Health & Wellness

Ali Krieger's life-threatening thrombosis: It can happen to anyone

Ali Krieger, the American soccer star who helped the United States become 2015 FIFA Women’s World Cup Champions, came very close to having her athletic career — and her life — cut short 10 years ago when blood clots traveled from her legs to her lungs. She's now sharing her story to raise awareness of the warning signs of pulmonary embolisms and deep vein thrombosis, a condition that the Centers for Disease Control and Prevention estimates kills 60,000 to 100,000 Americans each year.

In 2005 I would have never guessed that I was at risk for a pulmonary embolism. I was 21 years-old, playing college soccer and just living the dream.

Thinking about that time, I realize I’m just lucky to be alive to talk about it. I’m hoping to be able to raise people’s awareness that this can happen to anyone even if you are young and healthy. Doctors at the time told me I had the “perfect storm” of events that put me at risk.

It started when my team was getting ready to compete in the NCAA’s Final Four. Two days before the tournament we were playing against the guys’ team, because you have to train at the highest level. It was late afternoon and it had just rained. And I just remember there was a bad tackle.

 / Brian Kaminski
"I’ve learned that this really was the perfect storm. I had surgery, was hospitalized and then did a lot of flying."

I was clipped from behind and my leg got caught between my opponent's legs. As we fell my leg snapped. It was a spiral fracture. They had to put in a plate and five screws. It was a devastating moment: one minute I was on cloud nine and then I was out for the season.

I still flew with the team to the Final Four in Texas. And then I flew to Florida for my mom’s wedding. At that point I was feeling short of breath and had a little pain in my chest.

But when you’re 21 you figure you’re young and healthy and you don’t think anything of it. I was also generally fatigued, but I figured I was just exhausted from all the travel and the crutching around.

At Christmas time I flew up to D.C. to see my dad. And then in January I flew back to school at Penn State. One night, as I was getting ready to go to bed I told the guy I was seeing that I wasn’t feeling well. As it turns out, I was very lucky. He was studying medicine and knew this was potentially something serious.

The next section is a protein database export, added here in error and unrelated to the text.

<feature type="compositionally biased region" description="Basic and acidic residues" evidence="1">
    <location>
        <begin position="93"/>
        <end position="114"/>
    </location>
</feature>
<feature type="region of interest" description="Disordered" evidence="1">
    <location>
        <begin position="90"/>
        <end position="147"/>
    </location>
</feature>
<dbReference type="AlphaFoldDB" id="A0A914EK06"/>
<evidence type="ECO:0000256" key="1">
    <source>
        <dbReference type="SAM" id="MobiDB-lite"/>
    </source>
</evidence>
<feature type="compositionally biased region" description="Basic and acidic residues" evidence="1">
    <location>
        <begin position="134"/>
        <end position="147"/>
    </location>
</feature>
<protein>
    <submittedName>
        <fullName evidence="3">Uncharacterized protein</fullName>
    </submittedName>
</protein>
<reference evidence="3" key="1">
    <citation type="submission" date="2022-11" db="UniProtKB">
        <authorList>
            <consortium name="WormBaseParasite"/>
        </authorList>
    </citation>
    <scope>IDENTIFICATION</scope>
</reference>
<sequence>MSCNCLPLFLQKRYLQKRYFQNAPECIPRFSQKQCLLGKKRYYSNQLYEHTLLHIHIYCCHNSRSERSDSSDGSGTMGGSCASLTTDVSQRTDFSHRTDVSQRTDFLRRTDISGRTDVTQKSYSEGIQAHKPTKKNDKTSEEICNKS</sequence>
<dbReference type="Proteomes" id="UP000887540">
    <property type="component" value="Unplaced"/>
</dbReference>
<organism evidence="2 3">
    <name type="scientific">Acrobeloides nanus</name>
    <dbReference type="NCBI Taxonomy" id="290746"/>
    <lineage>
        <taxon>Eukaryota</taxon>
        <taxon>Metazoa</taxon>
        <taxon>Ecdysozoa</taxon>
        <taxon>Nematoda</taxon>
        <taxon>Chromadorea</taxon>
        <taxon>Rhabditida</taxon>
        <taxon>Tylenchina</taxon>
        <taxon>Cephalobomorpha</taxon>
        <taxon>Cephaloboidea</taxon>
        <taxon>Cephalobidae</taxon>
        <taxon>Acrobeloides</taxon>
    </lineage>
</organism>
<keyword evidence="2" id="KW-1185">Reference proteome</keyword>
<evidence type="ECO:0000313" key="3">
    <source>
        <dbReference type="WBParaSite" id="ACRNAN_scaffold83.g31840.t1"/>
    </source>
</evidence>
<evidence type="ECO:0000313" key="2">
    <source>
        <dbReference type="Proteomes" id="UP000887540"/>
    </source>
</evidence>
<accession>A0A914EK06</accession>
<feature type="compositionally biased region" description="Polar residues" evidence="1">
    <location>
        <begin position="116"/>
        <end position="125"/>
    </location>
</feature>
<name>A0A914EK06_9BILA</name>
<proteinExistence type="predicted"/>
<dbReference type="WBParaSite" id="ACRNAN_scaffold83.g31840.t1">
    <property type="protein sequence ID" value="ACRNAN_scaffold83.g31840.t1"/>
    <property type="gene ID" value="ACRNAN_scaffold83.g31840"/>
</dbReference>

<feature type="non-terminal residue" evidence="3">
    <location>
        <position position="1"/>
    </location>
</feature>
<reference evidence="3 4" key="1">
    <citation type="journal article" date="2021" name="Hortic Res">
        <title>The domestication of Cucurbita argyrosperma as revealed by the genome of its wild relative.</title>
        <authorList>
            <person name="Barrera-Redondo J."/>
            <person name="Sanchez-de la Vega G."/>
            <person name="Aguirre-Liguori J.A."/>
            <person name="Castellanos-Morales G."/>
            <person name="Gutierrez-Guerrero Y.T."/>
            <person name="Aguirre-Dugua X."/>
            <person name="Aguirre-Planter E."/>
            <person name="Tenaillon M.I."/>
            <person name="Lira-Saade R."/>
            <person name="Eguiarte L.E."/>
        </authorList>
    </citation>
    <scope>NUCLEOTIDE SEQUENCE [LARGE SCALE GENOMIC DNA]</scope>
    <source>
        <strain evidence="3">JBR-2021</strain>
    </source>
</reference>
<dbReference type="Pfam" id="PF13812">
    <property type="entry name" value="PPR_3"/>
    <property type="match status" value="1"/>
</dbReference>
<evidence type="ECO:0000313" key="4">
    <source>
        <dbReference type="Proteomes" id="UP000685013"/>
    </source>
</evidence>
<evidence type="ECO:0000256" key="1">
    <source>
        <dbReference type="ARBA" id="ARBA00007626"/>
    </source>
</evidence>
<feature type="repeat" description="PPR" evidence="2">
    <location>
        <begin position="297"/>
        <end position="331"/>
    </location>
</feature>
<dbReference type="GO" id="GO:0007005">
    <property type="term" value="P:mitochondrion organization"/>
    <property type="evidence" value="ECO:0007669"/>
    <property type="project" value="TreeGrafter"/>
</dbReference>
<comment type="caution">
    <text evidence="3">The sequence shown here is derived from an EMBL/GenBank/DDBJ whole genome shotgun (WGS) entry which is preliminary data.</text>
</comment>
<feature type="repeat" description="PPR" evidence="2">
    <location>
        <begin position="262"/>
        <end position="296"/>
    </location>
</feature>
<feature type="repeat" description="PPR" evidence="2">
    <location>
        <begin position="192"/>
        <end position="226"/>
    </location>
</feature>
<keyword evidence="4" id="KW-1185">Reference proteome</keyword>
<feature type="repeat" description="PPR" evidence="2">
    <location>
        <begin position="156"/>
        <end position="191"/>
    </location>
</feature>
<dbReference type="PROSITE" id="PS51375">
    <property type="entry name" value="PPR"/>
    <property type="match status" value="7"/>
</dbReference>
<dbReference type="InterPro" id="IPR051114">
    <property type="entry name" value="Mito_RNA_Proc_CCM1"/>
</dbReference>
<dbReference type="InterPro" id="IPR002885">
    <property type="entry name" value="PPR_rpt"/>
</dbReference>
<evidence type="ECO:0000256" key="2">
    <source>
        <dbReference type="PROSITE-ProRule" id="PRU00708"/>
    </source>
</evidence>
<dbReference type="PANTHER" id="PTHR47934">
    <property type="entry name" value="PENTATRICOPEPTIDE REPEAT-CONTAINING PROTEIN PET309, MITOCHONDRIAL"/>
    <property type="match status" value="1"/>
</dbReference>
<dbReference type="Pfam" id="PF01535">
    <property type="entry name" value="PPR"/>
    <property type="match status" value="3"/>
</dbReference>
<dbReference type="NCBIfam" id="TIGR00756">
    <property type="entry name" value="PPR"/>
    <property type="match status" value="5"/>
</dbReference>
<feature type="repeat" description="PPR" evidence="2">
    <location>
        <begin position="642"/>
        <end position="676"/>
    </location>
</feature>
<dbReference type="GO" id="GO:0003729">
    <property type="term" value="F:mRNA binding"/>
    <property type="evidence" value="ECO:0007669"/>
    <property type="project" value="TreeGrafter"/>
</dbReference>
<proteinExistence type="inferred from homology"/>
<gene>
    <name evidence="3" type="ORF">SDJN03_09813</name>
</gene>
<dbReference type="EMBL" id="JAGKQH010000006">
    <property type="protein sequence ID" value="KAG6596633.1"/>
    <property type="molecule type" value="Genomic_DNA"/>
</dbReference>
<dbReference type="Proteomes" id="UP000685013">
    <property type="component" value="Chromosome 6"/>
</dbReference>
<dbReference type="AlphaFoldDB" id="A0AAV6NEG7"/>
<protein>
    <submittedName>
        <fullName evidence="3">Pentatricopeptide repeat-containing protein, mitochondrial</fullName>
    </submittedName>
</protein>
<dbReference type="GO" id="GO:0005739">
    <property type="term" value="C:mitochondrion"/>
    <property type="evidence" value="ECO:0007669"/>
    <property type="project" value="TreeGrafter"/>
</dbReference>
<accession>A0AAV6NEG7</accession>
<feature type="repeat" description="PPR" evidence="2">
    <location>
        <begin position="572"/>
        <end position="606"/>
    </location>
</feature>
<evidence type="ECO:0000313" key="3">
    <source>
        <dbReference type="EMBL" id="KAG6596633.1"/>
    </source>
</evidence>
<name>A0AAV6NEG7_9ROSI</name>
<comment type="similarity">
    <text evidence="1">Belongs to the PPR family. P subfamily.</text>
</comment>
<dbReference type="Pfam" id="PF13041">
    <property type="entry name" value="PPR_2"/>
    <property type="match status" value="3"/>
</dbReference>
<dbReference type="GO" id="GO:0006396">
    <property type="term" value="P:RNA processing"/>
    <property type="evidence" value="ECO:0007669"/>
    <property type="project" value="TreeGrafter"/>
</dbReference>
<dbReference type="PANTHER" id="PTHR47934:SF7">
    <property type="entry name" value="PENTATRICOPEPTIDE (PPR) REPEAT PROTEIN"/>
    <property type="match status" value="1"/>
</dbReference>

He told me, “You gotta get up and we have to go to the hospital.” If I had fallen asleep there was a good chance I wouldn’t have woken up, he said. That scared me silly. That and the fact that when I turned to him and asked “Am I going to live or am I going to die,” he couldn’t answer. He just said we had to go to the hospital immediately and find out what was going on.

At the hospital they said, “You are suffering from multiple blood clots in your leg and they are coming up into your lungs. You’ve had multiple mini-heart attacks.”

I was shocked. I thought, are you kidding me? I’m only 21. I’m healthy.

Even then they couldn’t say for sure how things would turn out. They told me I would be put on blood thinners and they would have to see how my body was going to react.

For six or seven months I had to go in every week to make sure everything was OK. I had to give myself shots of Coumadin in the stomach twice a day every day. I stayed at Penn State throughout the summer so I could be close to my doctors in case anything happened.

I had to be very careful while I was on the Coumadin. I couldn’t get hit or fall down or get bruised. Your blood is so thin that anything can be dangerous.

Since then I’ve learned that this really was the perfect storm. I had surgery, was hospitalized and then did a lot of flying. I know now that if you’re on a flight that is longer than an hour, you need to be active, you can’t just sit there.

I do believe that everything happens for a reason. This really changed my perspective on life. I’m grateful that I got a good education and to have all the people I have around me. It showed me that life is short and you have to appreciate what you have.

-- As-told-to TODAY contributor Linda Carroll

TOP